NewsLocal News

Actions

Flood victims ask for increased police patrol after looting in Shelltown

Flood-victims-police-patrol-looting-060924
Posted at 5:11 PM, Jun 09, 2024

SAN DIEGO (KGTV) — Most neighbors on Beta Street in the Shelltown area are still working to move back into their homes after the January 22 floods.

However, several residents say thieves are making a tough task even harder.

"It's like a ghost town," said Monica Garcia, whose 89-year-old mother has lived on the street for decades.

The street is far from what it was even a year ago. Flooding from the storm and the overwhelmed Chollas Creek crippled homes on the block.

"There's probably about three to four families that are back," Garcia said. "This is a total free-for-all all for anybody."

In the "ghost town," with nobody to protect their belongings, the looters are out.

Garcia said even with her family's belongings locked up, their home has been burglarized twice in a week and a half. She said $3,000 worth of her son's DJ equipment, lighting synthesizers, kitchen appliances, and her daughter's childhood belongings were stolen.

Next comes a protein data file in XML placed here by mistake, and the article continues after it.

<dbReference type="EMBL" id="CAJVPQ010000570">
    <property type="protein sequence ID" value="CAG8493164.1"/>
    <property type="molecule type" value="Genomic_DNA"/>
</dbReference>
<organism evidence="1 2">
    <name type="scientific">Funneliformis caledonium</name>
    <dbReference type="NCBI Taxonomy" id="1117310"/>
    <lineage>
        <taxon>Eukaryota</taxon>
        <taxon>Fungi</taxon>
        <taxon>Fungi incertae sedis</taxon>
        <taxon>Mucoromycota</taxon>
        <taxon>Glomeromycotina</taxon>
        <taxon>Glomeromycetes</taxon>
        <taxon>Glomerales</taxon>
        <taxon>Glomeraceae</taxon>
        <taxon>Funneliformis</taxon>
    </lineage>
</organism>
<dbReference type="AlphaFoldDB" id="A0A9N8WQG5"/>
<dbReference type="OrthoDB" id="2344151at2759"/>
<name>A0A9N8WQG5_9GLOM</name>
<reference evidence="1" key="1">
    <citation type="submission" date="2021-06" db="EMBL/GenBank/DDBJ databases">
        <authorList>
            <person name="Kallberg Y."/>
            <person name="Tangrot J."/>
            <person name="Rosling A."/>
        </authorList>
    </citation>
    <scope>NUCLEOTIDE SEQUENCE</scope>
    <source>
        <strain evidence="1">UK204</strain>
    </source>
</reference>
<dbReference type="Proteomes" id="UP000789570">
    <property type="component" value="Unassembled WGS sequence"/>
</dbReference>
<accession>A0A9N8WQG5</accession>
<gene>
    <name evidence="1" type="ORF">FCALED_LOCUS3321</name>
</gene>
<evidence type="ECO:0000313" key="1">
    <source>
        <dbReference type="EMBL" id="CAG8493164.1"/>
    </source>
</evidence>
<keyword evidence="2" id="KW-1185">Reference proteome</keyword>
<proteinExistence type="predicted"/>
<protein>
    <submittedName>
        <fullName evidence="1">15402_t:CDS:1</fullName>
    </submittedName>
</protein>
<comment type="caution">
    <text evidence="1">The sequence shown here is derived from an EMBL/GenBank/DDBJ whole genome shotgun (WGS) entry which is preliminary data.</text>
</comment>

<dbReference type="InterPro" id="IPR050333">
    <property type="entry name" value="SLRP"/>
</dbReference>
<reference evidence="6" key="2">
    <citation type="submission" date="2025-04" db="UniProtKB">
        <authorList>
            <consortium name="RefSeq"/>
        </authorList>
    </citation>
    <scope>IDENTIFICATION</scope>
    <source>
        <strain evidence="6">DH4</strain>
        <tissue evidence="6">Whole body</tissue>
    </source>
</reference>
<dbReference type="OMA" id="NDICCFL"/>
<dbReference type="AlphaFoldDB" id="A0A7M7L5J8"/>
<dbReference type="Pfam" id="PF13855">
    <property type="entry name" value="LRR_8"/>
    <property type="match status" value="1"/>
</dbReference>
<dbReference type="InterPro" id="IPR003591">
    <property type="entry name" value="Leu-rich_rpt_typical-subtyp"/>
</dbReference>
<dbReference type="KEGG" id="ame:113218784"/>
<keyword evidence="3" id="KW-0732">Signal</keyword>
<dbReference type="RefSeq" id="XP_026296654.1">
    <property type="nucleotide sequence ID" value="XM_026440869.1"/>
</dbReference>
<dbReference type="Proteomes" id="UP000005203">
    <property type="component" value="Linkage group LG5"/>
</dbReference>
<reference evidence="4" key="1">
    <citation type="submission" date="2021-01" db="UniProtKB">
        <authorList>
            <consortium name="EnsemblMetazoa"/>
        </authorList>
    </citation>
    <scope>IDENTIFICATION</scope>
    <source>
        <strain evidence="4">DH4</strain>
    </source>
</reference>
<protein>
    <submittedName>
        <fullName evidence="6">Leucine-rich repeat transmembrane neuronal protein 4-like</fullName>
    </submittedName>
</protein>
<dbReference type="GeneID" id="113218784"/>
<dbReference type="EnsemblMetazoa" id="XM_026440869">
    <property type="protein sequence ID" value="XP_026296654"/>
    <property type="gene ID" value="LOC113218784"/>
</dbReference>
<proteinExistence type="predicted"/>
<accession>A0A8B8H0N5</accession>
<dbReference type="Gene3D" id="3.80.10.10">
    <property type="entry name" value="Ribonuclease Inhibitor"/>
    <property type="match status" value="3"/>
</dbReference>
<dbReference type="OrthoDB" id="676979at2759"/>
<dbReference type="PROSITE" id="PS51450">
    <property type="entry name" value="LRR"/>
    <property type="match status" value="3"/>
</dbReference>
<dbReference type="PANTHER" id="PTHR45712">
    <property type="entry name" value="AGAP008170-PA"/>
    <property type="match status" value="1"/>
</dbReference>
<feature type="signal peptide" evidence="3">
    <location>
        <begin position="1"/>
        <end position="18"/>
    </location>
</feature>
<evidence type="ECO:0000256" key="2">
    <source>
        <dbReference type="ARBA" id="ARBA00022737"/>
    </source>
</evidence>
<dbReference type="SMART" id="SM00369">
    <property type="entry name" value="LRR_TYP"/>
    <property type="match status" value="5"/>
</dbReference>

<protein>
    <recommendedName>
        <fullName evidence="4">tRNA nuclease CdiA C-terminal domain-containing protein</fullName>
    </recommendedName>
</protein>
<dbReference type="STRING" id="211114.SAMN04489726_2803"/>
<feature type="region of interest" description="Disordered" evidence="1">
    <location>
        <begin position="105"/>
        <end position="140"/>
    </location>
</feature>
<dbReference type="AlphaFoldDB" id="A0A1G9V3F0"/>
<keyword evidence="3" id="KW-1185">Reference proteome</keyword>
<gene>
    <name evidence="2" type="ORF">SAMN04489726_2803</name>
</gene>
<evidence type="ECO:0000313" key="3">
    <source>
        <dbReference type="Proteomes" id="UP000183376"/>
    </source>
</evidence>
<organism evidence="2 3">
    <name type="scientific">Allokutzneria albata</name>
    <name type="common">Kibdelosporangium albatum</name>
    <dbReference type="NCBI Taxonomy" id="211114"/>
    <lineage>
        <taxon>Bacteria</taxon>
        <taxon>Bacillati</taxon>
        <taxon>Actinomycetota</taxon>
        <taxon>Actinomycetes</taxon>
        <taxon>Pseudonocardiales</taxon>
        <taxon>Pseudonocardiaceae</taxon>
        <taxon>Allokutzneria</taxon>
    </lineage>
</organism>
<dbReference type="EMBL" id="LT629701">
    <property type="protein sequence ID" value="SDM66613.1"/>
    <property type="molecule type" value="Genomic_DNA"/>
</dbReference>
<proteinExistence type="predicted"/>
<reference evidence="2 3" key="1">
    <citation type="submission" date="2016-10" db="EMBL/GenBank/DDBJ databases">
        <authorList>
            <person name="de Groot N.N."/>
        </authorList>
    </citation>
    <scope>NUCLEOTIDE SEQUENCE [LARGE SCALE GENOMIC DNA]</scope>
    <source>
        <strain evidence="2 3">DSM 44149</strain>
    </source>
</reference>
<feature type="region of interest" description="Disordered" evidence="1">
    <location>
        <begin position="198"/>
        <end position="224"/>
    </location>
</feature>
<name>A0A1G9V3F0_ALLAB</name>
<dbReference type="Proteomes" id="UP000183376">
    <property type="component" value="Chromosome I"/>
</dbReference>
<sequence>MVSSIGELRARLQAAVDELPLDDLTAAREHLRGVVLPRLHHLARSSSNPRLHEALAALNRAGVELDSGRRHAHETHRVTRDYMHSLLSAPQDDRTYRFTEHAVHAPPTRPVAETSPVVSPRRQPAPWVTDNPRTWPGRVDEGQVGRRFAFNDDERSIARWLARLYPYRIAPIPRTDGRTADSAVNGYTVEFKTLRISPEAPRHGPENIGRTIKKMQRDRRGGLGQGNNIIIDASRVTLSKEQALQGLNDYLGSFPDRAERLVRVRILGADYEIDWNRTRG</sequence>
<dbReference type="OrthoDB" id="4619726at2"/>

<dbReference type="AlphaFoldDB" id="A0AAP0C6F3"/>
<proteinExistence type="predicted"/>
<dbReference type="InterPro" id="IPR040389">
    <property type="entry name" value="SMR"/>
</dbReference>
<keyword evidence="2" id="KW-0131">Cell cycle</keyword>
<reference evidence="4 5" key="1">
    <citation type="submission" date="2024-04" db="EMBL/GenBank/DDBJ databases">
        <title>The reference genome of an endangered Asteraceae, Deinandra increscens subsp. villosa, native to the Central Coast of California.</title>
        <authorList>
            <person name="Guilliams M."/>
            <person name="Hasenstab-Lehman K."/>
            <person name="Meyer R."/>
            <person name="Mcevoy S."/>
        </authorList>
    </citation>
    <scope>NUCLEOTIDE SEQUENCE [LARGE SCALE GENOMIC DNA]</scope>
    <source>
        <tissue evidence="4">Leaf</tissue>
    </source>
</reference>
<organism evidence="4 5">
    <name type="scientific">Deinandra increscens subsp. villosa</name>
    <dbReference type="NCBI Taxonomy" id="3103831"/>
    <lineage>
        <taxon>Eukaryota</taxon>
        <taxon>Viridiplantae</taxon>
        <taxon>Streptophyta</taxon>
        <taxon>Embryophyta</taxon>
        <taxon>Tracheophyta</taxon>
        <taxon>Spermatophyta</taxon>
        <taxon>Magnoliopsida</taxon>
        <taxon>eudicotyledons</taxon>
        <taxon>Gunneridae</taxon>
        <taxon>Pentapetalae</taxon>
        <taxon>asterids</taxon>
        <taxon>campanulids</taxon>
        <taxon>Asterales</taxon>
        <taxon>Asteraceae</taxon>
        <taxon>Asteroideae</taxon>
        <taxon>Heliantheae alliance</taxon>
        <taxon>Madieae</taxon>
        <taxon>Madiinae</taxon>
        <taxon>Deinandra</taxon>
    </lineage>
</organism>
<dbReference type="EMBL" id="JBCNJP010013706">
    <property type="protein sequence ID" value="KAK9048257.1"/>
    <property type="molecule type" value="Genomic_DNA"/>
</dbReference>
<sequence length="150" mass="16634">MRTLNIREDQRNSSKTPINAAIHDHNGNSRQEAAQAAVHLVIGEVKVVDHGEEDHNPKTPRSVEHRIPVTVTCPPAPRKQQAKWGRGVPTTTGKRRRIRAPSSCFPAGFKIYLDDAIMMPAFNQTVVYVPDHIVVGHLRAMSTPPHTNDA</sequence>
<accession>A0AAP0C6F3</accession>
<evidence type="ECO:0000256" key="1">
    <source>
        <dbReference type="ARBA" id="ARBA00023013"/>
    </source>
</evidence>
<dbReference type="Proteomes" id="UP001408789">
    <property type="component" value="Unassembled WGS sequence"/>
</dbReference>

She claims someone tried to take her family's belongings a third time as well. "They just went through everything," Garcia said.

Her neighbor, a man who identified himself as Richard, said it's happening to him too.

"It's horrible," he added. "In disaster areas,, looters come in, scammers come, and the thieves come."

Richard said he called 911 and officers from the San Diego Police Department responded quickly. He is still attempting to move out of the hotel where he is staying with government-paid lodging assistance. He's not entirely sure what is missing from his belongings.

This is not the first report of looters preying on flood victims in Shelltown.

In February, the Ramirez family told ABC 10News they were burglarized twice.

Garcia wants increased police patrols around the neighborhood to combat the thefts.

"Their presence is so powerful that maybe it will be a deterrent for these burglars to come," she said. "Even in the day, they burglarize because that's how brazen they become."

Garcia said she is not even close to getting her mom moved back into the home, and the thieves are just making it tougher.

ABC 10News reached out to the San Diego Police Department for comment on this story but has not heard back yet.

In March, police said there were five other break-ins at flooded homes since the January flooding, which prompted increased patrols.